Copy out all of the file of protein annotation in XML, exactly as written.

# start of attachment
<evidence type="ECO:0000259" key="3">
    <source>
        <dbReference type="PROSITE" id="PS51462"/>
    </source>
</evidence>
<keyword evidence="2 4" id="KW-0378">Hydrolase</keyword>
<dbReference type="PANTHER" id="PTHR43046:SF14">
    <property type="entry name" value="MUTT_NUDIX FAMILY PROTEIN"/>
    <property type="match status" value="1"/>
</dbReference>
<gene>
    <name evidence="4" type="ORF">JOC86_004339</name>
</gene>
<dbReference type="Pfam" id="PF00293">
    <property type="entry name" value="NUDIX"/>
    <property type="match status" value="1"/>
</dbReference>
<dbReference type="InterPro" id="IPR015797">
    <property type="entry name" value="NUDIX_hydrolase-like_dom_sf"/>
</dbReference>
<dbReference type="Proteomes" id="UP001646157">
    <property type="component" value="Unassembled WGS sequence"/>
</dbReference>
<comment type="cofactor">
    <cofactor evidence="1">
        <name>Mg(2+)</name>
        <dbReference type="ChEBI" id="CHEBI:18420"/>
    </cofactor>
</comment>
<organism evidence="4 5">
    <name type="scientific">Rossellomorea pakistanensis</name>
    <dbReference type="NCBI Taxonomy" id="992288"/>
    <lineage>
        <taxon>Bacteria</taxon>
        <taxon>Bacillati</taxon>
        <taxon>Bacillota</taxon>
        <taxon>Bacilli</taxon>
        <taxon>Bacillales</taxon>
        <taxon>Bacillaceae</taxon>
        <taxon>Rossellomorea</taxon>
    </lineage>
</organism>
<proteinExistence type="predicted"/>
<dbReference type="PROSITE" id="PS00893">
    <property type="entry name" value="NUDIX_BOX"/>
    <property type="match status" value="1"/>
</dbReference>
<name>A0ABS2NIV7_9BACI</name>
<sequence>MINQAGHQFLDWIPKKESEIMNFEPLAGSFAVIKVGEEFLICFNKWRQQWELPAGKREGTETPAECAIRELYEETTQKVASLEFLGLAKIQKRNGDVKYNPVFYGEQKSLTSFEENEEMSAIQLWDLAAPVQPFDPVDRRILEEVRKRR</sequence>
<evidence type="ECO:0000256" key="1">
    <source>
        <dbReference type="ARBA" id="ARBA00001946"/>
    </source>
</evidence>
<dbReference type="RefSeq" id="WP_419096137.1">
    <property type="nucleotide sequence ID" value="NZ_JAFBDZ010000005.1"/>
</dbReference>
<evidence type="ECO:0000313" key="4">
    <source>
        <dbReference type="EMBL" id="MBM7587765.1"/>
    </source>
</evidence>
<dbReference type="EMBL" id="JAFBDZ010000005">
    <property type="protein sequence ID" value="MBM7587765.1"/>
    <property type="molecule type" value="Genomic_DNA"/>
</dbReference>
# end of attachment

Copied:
<evidence type="ECO:0000259" key="3">
    <source>
        <dbReference type="PROSITE" id="PS51462"/>
    </source>
</evidence>
<keyword evidence="2 4" id="KW-0378">Hydrolase</keyword>
<dbReference type="PANTHER" id="PTHR43046:SF14">
    <property type="entry name" value="MUTT_NUDIX FAMILY PROTEIN"/>
    <property type="match status" value="1"/>
</dbReference>
<gene>
    <name evidence="4" type="ORF">JOC86_004339</name>
</gene>
<dbReference type="Pfam" id="PF00293">
    <property type="entry name" value="NUDIX"/>
    <property type="match status" value="1"/>
</dbReference>
<dbReference type="InterPro" id="IPR015797">
    <property type="entry name" value="NUDIX_hydrolase-like_dom_sf"/>
</dbReference>
<dbReference type="Proteomes" id="UP001646157">
    <property type="component" value="Unassembled WGS sequence"/>
</dbReference>
<comment type="cofactor">
    <cofactor evidence="1">
        <name>Mg(2+)</name>
        <dbReference type="ChEBI" id="CHEBI:18420"/>
    </cofactor>
</comment>
<organism evidence="4 5">
    <name type="scientific">Rossellomorea pakistanensis</name>
    <dbReference type="NCBI Taxonomy" id="992288"/>
    <lineage>
        <taxon>Bacteria</taxon>
        <taxon>Bacillati</taxon>
        <taxon>Bacillota</taxon>
        <taxon>Bacilli</taxon>
        <taxon>Bacillales</taxon>
        <taxon>Bacillaceae</taxon>
        <taxon>Rossellomorea</taxon>
    </lineage>
</organism>
<proteinExistence type="predicted"/>
<dbReference type="PROSITE" id="PS00893">
    <property type="entry name" value="NUDIX_BOX"/>
    <property type="match status" value="1"/>
</dbReference>
<name>A0ABS2NIV7_9BACI</name>
<sequence>MINQAGHQFLDWIPKKESEIMNFEPLAGSFAVIKVGEEFLICFNKWRQQWELPAGKREGTETPAECAIRELYEETTQKVASLEFLGLAKIQKRNGDVKYNPVFYGEQKSLTSFEENEEMSAIQLWDLAAPVQPFDPVDRRILEEVRKRR</sequence>
<evidence type="ECO:0000256" key="1">
    <source>
        <dbReference type="ARBA" id="ARBA00001946"/>
    </source>
</evidence>
<dbReference type="RefSeq" id="WP_419096137.1">
    <property type="nucleotide sequence ID" value="NZ_JAFBDZ010000005.1"/>
</dbReference>
<evidence type="ECO:0000313" key="4">
    <source>
        <dbReference type="EMBL" id="MBM7587765.1"/>
    </source>
</evidence>
<dbReference type="EMBL" id="JAFBDZ010000005">
    <property type="protein sequence ID" value="MBM7587765.1"/>
    <property type="molecule type" value="Genomic_DNA"/>
</dbReference>